In tendering this homage to the Great Author of every public and private good, I assure myself that it expresses your sentiments not less than my own; nor those of my fellow-citizens at large, less than either: No People can be bound to acknowledge and adore the invisible hand, which conducts the Affairs of men more than the People of the United States. Every step, by which they have advanced to the character of an independent nation, seems to have been distinguished by some token of providential agency.[d]
And likewise from that same address (again uncited) TIF has Washington say:
The propitious smiles of Heaven can never be expected on a nation that disregards the eternal rules of order and right which Heaven itself has ordained.
And here is the first inaugural address a bit further on:
I dwell on this prospect with every satisfaction which an ardent love for my Country can inspire: since there is no truth more thoroughly established, than that there exists in the œconomy and course of nature, an indissoluble union between virtue and happiness, between duty and advantage, between the genuine maxims of an honest and magnanimous policy, and the solid rewards of public prosperity and felicity: Since we ought to be no less persuaded that the propitious smiles of Heaven, can never be expected on a nation that disregards the eternal rules of order and right, which Heaven itself has ordained: And since the preservation of the sacred fire of liberty, and the destiny of the Republican model of Government, are justly considered as deeply, perhaps as finally staked, on the experiment entrusted to the hands of the American people. [d]
About this next one there are no (as far as I know) caveats or qualifications. TIF quotes Washington as follows:
I am sure that never was a people, who had more reason to acknowledge a Divine interposition in their affairs, than those of the United States; and I should be pained to believe that they have forgotten that agency, which was so often manifested during our Revolution, or that they failed to consider the omnipotence of that God who is alone able to protect them.
This one is practically dead on, except for a couple of punctuation differences. Washington in fact wrote in a letter to John Armstrong (11  March 1792):
I am sure there never was a people who had more reason to acknowledge a divine interposition in their affairs than those of the United States; and I should be pained to believe that they have forgotten that agency which was so often manifested during our Revolution—or that they failed to consider the omnipotence of that God who is alone able to protect them.[e]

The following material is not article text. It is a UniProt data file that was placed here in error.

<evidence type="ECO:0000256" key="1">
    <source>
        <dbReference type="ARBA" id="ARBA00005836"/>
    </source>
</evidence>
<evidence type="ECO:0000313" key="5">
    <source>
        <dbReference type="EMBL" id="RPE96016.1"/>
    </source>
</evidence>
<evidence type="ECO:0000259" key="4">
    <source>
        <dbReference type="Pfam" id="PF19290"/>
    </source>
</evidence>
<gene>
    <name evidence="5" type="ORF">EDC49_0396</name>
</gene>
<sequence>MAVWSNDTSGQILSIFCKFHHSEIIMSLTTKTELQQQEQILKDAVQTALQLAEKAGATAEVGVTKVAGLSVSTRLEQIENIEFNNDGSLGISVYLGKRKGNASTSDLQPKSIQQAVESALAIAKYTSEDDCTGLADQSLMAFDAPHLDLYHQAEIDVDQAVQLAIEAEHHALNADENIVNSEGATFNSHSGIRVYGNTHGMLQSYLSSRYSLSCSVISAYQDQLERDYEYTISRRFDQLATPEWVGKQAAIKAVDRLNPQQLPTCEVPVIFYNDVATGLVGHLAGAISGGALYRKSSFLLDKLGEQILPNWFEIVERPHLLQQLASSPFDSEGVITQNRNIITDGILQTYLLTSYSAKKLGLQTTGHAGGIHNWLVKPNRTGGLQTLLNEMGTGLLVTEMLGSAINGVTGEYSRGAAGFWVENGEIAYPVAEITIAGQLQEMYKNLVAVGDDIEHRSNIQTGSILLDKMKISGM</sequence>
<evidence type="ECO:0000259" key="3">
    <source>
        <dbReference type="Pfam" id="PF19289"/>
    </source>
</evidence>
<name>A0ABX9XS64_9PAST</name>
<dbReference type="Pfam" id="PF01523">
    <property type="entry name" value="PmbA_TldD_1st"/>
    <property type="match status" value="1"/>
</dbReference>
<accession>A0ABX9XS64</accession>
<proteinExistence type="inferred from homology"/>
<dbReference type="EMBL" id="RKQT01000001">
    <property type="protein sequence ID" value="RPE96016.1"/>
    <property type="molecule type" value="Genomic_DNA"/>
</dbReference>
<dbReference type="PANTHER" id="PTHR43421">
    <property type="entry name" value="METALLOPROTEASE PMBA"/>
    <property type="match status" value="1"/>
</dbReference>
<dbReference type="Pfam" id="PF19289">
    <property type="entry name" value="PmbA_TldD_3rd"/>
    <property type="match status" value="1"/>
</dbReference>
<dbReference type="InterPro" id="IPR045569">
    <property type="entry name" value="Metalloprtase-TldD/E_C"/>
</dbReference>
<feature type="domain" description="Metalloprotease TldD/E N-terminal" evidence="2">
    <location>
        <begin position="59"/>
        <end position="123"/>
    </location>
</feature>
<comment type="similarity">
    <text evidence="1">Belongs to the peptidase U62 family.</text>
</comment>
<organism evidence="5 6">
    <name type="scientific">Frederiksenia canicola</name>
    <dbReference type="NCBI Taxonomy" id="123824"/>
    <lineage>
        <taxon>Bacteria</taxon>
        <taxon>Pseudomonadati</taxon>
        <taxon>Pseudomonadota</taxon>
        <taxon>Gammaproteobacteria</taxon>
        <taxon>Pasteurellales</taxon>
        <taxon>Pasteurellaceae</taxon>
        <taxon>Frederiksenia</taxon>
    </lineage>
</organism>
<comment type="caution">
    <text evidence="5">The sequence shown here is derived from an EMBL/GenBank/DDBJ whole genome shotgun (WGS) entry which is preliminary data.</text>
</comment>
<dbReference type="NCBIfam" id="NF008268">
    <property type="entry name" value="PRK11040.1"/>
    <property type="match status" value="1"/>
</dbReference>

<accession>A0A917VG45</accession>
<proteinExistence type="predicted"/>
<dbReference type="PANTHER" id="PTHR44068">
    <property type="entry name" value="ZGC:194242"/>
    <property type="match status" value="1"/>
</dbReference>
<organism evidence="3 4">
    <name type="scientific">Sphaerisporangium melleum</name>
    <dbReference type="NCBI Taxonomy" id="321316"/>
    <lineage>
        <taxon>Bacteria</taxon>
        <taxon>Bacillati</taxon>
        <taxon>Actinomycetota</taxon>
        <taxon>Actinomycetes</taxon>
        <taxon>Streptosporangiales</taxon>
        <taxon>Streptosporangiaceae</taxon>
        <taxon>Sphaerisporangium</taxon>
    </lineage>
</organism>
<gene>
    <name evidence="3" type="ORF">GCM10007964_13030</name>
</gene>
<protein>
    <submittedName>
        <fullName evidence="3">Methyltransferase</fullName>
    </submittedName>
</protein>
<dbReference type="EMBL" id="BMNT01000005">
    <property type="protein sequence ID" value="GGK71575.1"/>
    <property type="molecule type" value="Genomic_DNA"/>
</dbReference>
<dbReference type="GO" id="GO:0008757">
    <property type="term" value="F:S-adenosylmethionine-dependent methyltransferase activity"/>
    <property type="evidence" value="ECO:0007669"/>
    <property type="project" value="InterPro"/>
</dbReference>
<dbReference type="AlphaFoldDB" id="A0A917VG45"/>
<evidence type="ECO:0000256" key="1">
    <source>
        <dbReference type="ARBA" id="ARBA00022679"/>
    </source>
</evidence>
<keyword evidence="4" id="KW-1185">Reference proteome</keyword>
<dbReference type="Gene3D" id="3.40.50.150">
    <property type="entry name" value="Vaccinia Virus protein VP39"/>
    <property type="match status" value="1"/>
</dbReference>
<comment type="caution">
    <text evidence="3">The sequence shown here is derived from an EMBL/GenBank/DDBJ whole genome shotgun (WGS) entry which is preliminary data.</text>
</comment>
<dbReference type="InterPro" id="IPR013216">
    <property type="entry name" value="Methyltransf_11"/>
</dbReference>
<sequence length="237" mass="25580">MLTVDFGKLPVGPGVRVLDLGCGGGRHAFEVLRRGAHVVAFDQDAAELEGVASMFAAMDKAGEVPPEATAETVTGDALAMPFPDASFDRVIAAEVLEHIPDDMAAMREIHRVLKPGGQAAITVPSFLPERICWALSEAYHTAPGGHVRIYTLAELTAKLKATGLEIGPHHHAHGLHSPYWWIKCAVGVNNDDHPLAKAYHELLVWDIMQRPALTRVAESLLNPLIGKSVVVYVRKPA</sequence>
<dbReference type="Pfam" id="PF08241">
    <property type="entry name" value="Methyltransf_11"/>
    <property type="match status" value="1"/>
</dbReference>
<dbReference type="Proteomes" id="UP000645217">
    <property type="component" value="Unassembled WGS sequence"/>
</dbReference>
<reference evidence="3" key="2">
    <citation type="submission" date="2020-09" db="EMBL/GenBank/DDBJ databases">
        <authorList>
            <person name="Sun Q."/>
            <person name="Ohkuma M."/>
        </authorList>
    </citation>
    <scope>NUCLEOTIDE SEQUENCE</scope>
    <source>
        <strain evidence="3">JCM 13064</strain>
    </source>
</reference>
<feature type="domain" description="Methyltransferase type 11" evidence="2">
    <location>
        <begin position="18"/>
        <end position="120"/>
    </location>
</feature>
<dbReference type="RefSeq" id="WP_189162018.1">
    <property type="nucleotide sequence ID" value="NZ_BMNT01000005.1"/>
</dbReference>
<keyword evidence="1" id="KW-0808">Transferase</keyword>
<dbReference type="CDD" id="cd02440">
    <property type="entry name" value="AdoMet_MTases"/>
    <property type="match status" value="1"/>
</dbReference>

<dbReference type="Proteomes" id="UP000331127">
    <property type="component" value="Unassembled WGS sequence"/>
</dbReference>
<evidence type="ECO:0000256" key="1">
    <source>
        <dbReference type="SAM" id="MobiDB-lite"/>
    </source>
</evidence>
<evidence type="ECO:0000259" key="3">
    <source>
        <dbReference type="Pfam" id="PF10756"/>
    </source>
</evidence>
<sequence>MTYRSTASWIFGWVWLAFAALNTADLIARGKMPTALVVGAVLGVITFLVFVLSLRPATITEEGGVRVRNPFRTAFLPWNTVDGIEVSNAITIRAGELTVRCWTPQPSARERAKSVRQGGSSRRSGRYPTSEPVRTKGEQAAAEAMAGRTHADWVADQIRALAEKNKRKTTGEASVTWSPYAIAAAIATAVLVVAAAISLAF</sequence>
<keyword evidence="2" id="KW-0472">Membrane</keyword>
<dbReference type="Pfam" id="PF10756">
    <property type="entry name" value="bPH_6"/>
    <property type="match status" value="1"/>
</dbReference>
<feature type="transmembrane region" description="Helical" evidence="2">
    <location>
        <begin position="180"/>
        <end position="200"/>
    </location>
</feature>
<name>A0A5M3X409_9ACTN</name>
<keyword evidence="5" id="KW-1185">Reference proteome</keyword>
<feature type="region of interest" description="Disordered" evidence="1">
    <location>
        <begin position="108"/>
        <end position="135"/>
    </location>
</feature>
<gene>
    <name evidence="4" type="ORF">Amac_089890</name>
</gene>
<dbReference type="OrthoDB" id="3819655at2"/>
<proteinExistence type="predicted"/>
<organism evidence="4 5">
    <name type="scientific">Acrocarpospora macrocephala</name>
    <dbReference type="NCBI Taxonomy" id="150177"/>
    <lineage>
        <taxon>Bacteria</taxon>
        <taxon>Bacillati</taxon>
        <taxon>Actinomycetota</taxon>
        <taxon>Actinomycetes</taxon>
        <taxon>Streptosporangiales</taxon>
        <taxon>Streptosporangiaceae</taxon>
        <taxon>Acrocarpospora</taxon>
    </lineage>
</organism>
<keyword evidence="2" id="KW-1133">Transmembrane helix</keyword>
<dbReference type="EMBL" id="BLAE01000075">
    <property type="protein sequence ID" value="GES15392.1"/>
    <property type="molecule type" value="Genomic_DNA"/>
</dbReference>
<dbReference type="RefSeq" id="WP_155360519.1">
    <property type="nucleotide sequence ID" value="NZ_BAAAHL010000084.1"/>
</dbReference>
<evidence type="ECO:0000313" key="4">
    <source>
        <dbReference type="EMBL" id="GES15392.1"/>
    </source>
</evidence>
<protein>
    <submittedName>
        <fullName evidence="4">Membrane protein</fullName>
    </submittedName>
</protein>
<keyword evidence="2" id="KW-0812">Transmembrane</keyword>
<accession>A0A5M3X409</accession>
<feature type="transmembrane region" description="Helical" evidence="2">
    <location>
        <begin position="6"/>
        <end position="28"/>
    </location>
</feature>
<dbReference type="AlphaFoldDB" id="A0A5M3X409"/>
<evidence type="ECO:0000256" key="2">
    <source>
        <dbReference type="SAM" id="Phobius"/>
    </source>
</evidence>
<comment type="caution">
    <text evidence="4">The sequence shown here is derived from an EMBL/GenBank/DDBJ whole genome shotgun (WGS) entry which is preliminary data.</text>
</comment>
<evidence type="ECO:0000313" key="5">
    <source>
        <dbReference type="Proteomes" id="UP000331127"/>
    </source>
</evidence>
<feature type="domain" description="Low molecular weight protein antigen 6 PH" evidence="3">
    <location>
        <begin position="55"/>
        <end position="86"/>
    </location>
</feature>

Next The Ignorant Fishermen presents us with a handful of fragments, one taken from Washington’s General Orders, 9 July 1776, about chaplains, another taken from a routine reply to a church offering its congratulations (19 August 1789), and still another from his Thanksgiving Proclamation of 3 October 1789, written at the request of Congress.
A parenthetic note about military orders: I personally object to quoting them as the words of the officer involved, simply because they are often actually written by subordinates and merely signed by the guy in question. And they tend to be pragmatic instructions, not well considered expressions of opinion or the result of deep thought on a subject. You might as well quote interoffice memos or grocery lists. But anyway, TIF has a fragment (uncited of course) from Washington’s General Orders of 9 July 1776:
The General hopes and trusts that every officer and man will endeavor to live and act as becomes a Christian soldier defending the dearest rights and liberties of his country.
The subject of this section is chaplains; the full context is more or less self-explanatory:
The Honorable Continental Congress having been pleased to allow a Chaplain to each Regiment, with the pay of Thirty-three Dollars and one third per month—The Colonels or commanding officers of each regiment are directed to procure Chaplains accordingly; persons of good Characters and exemplary lives—To see that all inferior officers and soldiers pay them a suitable respect and attend carefully upon religious exercises: The blessing and protection of Heaven are at all times necessary but especially so in times of public distress and danger—The General hopes and trusts, that every officer, and man, will endeavour so to live, and act, as becomes a Christian Soldier defending the dearest Rights and Liberties of his country.[f]
Another version of the text has “a Christian and soldier” in place of “a Christian Soldier”.
When Washington was elected the first president of the United States under the Constitution he received many congratulations from people and groups throughout the nation. It appears to have been his practice to reply briefly to each of these communications, recycling at least some of their content while putting his own spin on it. It is from one of these replies that TIF lifted the following phrase:
Happiness and moral duty are inseparably connected.
A communication of 19 August 1789 from the Protestant Episcopal Church had concluded “We devoutly implore the Supreme Ruler of the Universe to preserve you long in health and prosperity, an animating example of all public and private virtues—the friend and guardian of a free, enlightened, and grateful people—and that you may finally receive the reward, which will be given to those whose lives have been spent in promoting the happiness of mankind.” George Washington picked up on this wish in his reply: